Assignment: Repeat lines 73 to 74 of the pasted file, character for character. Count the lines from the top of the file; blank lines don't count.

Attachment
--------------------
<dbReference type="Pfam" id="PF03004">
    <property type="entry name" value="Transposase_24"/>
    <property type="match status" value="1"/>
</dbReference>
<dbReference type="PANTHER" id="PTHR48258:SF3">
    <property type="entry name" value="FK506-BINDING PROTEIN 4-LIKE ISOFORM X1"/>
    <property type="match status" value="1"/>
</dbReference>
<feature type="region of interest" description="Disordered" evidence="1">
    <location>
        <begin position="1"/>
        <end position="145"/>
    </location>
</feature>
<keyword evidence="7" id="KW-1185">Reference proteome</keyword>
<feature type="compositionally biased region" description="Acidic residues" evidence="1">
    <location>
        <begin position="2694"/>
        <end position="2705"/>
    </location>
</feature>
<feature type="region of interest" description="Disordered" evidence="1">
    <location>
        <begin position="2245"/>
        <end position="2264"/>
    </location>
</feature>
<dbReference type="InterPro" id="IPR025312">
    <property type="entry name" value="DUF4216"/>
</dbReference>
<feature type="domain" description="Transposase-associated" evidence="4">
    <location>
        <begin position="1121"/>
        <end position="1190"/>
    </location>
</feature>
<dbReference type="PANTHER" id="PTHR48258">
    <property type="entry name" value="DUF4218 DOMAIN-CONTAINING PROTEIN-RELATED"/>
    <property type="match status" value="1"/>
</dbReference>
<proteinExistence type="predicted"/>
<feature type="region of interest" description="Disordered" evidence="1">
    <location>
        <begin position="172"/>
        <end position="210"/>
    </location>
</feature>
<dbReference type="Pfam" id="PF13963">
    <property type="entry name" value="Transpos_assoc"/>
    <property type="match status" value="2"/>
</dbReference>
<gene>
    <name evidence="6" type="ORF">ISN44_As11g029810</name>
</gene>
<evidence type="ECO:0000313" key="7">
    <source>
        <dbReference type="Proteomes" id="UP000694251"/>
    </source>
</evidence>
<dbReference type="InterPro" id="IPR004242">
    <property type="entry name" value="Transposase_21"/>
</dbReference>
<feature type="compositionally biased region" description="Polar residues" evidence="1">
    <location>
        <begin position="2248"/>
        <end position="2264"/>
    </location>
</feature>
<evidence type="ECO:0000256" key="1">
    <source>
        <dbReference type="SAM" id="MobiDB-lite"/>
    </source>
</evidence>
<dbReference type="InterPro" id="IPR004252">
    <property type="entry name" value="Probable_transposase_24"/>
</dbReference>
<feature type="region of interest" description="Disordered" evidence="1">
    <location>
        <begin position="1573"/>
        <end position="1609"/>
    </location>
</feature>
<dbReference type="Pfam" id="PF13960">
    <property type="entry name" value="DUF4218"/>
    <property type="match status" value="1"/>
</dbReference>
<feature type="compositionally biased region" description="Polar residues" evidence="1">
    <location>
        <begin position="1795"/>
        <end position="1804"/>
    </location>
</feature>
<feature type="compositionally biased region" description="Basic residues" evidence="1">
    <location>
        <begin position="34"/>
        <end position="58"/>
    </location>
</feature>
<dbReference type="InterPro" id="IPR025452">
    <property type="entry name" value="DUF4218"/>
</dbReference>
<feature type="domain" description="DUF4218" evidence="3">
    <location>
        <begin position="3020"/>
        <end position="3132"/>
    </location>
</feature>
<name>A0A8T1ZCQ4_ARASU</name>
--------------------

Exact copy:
</evidence>
<dbReference type="InterPro" id="IPR004252">